Massachusetts Court Discusses the Coming and Going Doctrine in Workers’ Compensation Cases

The Massachusetts workers’ compensation system is intended to assist injured workers with the costs and hardships that arise as a result of an on-the-job accident. However, benefits are only available to employees harmed while performing their job obligations. When an accident occurs while the employee is on their way to or from work, proving benefits should be granted can be challenging. Recently, a Massachusetts court discussed what evidence an employee must produce to show that an injury that happened while they were traveling is job related. If you were hurt at work, you should contact a Massachusetts workers’ compensation attorney to assist you in determining if you are eligible to recover benefits.

The Claimant’s Harm

It is reported that the claimant was working as a nurse pursuant at the time of her injuries. Her company assigned her to work in a rehab facility in Vermont, although she lived in Massachusetts. She drove home from Vermont at the end of each five-day stint, assuming she would be reimbursed for her lodging and meals for the whole five-day period. She did not request reimbursement for travel expenditures because she believed the policy was unclear and that she was not obligated to show receipts.

Allegedly, the claimant was leaving her five-day duty and traveling back to her home in Massachusetts on the day of the accident. Specifically, on the way home, she was injured in an accident that necessitated multiple operations and rehabilitation. She was seriously hurt and has no recollection of the accident. She sought workers’ compensation benefits, but her employer’s insurer argued that she was not owed benefits because she was not working at the time of the accident. A judge ruled in favor of the claimant, and the insurer appealed.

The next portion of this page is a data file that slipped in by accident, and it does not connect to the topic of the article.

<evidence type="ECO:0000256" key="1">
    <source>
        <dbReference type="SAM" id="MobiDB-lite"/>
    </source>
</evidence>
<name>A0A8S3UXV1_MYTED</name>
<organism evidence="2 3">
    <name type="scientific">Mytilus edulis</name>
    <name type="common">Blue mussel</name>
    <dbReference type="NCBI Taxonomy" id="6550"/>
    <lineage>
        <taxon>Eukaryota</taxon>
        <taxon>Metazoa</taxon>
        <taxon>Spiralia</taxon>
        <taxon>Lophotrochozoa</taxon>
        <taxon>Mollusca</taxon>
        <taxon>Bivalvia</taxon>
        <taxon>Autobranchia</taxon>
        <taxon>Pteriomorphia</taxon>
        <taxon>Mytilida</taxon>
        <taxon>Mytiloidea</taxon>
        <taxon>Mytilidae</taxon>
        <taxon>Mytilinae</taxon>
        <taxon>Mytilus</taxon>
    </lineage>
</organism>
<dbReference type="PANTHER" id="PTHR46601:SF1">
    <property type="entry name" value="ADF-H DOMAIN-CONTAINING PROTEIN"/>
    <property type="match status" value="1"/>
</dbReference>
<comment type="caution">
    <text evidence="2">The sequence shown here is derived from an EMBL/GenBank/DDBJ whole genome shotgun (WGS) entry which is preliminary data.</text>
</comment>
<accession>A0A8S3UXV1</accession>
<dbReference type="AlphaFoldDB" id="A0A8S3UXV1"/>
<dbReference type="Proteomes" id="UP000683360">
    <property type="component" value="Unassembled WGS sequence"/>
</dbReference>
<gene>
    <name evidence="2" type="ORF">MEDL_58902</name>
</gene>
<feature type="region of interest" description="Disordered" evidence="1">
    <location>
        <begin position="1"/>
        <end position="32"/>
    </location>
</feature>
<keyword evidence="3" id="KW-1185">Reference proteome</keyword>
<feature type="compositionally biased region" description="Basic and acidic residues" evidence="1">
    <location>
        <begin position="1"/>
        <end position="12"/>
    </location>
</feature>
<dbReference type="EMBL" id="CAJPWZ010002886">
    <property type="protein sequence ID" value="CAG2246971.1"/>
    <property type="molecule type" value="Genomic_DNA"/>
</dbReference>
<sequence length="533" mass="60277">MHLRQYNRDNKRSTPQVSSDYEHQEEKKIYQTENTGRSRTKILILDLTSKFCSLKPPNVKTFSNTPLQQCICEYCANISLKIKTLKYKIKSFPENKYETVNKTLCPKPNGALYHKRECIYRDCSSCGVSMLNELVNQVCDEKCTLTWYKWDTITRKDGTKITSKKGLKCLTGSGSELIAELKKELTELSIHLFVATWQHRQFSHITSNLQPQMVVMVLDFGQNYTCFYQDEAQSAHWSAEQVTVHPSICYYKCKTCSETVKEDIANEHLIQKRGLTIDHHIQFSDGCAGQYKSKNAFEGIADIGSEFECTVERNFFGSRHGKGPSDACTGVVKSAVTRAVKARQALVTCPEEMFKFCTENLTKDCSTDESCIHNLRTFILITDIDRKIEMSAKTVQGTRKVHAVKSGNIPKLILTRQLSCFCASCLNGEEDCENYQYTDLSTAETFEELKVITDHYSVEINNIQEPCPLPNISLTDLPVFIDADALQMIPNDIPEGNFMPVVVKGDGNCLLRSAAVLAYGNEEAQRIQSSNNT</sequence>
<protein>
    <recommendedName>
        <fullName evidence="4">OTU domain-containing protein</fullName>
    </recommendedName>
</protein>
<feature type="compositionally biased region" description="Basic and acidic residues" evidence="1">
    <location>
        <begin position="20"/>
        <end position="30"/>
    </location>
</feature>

The Coming and Going Doctrine

The insurer argued that the employee was not a traveling employee and therefore remuneration should have been denied under the going and coming rule. After reviewing information about the employee-employer relationship, the appellate court ultimately concurred with the lower court and affirmed that the employer was accountable for benefit payments.

Specifically, the court looked at the going and coming rule, which ensures that employees are compensated for injuries sustained while traveling to and from a fixed single place of employment. This restriction, however, does not apply to traveling staff. Although the insurer argued that the employee had a fixed place of employment at the Vermont facility the appellate court did not agree. Instead, the appellate court determined that the plaintiff was a roaming employee. Thus, it affirmed the trial court ruling.

Meet with an Experienced Massachusetts Workers’ Compensation Lawyer

While some workplace injuries resolve relatively quickly, others cause permanent harm. If you suffered harm in the workplace, you may be owed workers’ compensation benefits, and you should contact an attorney. James K. Meehan of the Law Office of James K. Meehan is an experienced workers’ compensation lawyer, and if you hire him, he will work tirelessly on your behalf. You can reach him by calling 508-822-6600 or using the online form to set up a meeting.